It read: “Thank you so much for assisting me on the highway the other night. The rain drenched not only my clothes, but also my spirits. Then you came along. Because of you, I was able to make it to my dying husband’s’ bedside just before he passed away… God bless you for helping me and unselfishly serving others.” Sincerely, Mrs. Nat King Cole.
  3. Third Important Lesson – Always remember those Who serve:
    In the days when an ice cream sundae cost much less, a 10-year-old boy entered a hotel coffee shop and sat at a table.. A waitress put a glass of water in front of him. “How much is an ice cream sundae?” he asked. “Fifty cents,” replied the waitress. The little boy pulled his hand out of his pocket and counted the coins in it. “Well, how much is a plain dish of ice cream?” he inquired. By now more people were waiting for a table and the waitress was growing impatient.. “Thirty-five cents,” she brusquely replied. The little boy again counted his coins. “I’ll have the plain ice cream,” he said. The waitress brought the ice cream, put the bill on the table and walked away the boy finished the ice cream, paid the cashier and left.. When the waitress came back, she began to cry as she wiped down the table. There, placed neatly beside the empty dish, were two nickels and five pennies..you see, he couldn’t have the sundae, because he had to have enough left to leave her a tip.
  4. Fourth Important Lesson. – The obstacle in Our Path:
    In ancient times, a King had a boulder placed on a roadway. Then he hid himself and watched to see if anyone would remove the huge rock. Some of the king’s’ wealthiest merchants and courtiers came by and simply walked around it.. Many loudly blamed the king for not keeping the roads clear, but none did anything about getting the stone out-of-the-way. Then a peasant came along carrying a load of vegetables.. Upon approaching the boulder, the peasant laid down his burden and tried to move the stone to the side of the road. After much pushing and straining, he finally succeeded. After the peasant picked up his load of vegetables, he noticed a purse lying in the road where the boulder had been. The purse contained many gold coins and a note from the King indicating that the gold was for the person who removed the boulder from the roadway. The peasant learned what many of us never understand! Every obstacle presents an opportunity to improve our condition.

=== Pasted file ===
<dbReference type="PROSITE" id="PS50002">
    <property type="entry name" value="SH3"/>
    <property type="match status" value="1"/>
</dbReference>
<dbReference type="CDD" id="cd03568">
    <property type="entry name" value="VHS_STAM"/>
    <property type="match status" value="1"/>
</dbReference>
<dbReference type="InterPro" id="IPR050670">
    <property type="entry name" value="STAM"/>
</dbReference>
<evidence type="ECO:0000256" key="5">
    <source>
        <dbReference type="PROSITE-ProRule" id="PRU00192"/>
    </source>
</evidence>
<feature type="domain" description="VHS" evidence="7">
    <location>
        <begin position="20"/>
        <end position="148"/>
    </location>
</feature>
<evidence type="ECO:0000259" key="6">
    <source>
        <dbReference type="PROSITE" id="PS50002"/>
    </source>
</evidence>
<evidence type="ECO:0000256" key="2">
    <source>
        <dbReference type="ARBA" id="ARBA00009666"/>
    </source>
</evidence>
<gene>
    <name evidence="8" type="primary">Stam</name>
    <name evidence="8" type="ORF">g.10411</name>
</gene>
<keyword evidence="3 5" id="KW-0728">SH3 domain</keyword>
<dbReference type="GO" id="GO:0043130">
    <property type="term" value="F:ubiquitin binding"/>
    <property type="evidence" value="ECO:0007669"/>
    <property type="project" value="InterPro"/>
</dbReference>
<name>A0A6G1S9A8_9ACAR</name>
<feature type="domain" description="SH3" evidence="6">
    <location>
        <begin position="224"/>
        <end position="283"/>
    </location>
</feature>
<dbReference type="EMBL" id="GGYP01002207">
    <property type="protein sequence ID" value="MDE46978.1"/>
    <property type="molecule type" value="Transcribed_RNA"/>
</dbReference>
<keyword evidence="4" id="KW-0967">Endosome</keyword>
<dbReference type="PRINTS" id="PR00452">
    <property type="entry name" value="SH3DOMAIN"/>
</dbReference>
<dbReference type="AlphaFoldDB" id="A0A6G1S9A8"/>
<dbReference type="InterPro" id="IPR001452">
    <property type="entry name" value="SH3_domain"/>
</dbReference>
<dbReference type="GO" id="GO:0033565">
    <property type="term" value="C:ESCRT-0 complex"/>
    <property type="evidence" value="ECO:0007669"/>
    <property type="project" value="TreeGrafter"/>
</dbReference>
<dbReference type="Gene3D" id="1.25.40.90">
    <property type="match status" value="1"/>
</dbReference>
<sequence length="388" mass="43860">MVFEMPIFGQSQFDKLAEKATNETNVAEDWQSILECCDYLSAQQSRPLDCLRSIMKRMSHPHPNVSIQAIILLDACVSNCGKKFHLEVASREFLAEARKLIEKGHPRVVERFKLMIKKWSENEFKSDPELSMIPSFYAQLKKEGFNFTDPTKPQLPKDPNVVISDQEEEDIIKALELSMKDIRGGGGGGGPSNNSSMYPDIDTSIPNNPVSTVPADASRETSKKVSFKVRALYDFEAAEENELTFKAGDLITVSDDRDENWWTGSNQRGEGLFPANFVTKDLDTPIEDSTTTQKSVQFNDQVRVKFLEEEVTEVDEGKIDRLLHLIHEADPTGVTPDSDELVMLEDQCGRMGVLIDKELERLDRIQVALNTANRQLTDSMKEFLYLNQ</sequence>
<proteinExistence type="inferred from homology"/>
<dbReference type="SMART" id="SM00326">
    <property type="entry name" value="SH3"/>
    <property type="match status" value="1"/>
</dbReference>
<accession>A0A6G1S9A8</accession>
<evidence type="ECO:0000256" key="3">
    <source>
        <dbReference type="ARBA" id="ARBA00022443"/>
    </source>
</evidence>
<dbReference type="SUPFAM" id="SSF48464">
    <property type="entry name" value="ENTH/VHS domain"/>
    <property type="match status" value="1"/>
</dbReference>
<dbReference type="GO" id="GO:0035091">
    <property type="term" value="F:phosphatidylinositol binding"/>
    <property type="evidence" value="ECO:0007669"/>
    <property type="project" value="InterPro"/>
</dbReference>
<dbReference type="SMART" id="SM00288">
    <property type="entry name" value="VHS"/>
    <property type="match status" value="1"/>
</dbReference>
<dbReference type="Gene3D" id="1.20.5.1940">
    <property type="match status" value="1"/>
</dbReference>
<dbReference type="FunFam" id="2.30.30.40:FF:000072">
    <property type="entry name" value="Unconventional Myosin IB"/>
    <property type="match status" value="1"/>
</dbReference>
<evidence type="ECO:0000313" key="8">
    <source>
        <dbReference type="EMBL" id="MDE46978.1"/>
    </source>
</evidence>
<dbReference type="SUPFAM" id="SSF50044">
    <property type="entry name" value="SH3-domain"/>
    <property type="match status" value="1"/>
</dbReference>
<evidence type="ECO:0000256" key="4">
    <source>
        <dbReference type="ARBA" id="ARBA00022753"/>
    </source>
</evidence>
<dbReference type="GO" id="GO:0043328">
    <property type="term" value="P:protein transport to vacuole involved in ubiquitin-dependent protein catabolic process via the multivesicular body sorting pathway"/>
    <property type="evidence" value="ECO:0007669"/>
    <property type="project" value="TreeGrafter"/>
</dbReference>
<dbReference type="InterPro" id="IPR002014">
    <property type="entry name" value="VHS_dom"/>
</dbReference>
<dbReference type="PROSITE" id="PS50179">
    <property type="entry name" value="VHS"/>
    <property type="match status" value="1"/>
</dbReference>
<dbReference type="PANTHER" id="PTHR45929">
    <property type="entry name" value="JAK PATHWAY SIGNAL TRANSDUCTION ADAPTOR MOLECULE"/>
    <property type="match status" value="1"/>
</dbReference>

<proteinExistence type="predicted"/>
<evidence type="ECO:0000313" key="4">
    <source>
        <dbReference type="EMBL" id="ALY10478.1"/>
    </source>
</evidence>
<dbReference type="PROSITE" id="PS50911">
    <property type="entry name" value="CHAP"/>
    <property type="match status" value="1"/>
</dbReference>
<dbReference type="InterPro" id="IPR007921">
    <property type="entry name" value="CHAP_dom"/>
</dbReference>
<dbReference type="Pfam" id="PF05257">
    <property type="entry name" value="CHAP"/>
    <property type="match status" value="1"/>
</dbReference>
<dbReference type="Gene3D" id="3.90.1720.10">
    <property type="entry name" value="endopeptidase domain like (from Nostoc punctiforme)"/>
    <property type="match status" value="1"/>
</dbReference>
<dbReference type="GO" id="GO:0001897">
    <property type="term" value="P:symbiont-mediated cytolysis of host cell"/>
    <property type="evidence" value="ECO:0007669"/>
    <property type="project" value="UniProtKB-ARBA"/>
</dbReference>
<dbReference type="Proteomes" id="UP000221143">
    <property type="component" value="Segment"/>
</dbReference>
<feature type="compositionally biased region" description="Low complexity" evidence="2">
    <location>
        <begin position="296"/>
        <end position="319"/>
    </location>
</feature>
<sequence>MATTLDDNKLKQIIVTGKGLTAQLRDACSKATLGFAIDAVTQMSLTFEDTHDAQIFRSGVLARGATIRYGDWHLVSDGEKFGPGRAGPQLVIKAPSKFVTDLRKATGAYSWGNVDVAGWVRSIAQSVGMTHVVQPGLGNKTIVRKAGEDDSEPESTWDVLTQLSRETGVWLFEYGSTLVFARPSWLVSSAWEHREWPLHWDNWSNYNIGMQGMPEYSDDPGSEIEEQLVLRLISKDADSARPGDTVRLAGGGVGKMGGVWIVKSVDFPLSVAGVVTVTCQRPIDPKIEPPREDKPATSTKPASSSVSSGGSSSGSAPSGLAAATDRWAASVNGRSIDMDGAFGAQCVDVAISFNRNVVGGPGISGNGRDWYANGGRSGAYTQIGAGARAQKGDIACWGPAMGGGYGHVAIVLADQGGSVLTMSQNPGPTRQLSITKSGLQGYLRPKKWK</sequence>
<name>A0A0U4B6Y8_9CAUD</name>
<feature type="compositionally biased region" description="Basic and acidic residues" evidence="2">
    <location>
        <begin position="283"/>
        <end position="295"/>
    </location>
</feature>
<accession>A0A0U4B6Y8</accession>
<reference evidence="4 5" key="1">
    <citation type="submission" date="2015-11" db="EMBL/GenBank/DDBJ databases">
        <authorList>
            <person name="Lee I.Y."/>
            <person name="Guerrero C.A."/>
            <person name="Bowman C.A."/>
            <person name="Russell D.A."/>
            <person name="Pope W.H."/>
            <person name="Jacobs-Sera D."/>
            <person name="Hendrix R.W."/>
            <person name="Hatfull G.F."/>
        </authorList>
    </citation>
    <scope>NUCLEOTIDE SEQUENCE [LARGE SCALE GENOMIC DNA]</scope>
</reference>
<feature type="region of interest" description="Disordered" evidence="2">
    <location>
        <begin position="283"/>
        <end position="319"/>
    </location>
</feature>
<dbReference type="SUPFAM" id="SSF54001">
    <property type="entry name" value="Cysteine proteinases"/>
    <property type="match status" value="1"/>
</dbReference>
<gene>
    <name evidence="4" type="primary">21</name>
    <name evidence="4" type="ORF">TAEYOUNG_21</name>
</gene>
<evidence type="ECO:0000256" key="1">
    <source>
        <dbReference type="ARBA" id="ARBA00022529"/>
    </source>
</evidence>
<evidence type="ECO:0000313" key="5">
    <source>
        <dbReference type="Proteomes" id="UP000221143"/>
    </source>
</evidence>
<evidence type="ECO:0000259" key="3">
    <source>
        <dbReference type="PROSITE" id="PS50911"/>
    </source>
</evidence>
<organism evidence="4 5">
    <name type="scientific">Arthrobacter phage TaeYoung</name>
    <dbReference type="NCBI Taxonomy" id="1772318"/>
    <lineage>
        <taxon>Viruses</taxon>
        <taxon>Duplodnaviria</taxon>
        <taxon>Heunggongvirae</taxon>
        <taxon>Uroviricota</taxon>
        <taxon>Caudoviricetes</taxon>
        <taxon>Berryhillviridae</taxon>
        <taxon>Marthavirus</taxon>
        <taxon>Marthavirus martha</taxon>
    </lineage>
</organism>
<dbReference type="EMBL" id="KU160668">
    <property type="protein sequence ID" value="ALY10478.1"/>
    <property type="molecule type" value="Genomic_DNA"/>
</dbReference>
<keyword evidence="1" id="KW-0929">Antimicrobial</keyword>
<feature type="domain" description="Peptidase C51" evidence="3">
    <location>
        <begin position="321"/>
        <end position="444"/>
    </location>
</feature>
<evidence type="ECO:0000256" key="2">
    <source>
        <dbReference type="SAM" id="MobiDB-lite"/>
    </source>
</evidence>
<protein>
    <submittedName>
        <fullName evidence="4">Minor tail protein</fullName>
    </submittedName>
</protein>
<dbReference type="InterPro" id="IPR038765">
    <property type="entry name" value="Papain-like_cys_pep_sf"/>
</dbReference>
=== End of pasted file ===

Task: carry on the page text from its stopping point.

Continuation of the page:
5. Fifth Important Lesson – Giving When it Counts:
    Many years ago, when I worked as a volunteer at a hospital, I got to know a little girl named Liz who was suffering from a rare & serious disease. Her only chance of recovery appeared to be a blood transfusion from her 5-year old brother, who had miraculously survived the same disease and had developed the antibodies needed to combat the illness. The doctor explained the situation to her little brother, and asked the little boy if he would be willing to give his blood to his sister. I saw him hesitate for only a moment before taking a deep breath and saying, “Yes I’ll do it if it will save her.” As the transfusion progressed, he lay in bed next to his sister and smiled, as we all did, seeing the color returning to her cheek. Then his face grew pale and his smile faded. He looked up at the doctor and asked with a trembling voice, “Will I start to die right away”. Being young, the little boy had misunderstood the doctor; he thought he was going to have to give his sister all of his blood in order to save her.

Tell me what you think of these 5 lessons…do you follow any of these? I’d love to hear your thoughts…and remember:

“Live with no regrets, Treat people the way you want to be treated,  Work like you don’t need the money, Love like you’ve never been hurt, and Dance like you do when nobody’s watching.


People Come Into Your Life For A Reason, A Season Or A Lifetime.

A really nice email sent to me by a friend. Thought I’d share it with all of you.

People come into your life for a reason, a season or a lifetime.

When you know which one it is, you will know what to do for that person.
When someone is in your life for a REASON, it is usually to meet a need you have expressed.
They have come to help you through a difficulty, to give you guidance and support,
To aid you physically, emotionally or spiritually.
They may seem like a godsend and they are.
They are there for the reason you need them to be.
Then, without any wrongdoing on your part or at an inconvenient time,
This person will say or do something to bring the relationship to an end.
Sometimes they die. Sometimes they walk away. Sometimes they act up and force you to take a stand.
What we must realize is that our need has been met, our desire fulfilled, their work is done.
The prayer you sent up has been answered and now it is time to move on.

Some people come into your life for a SEASON, because your turn has come to share, grow or learn.
They bring you an experience of peace or make you laugh.
They may teach you something you have never done.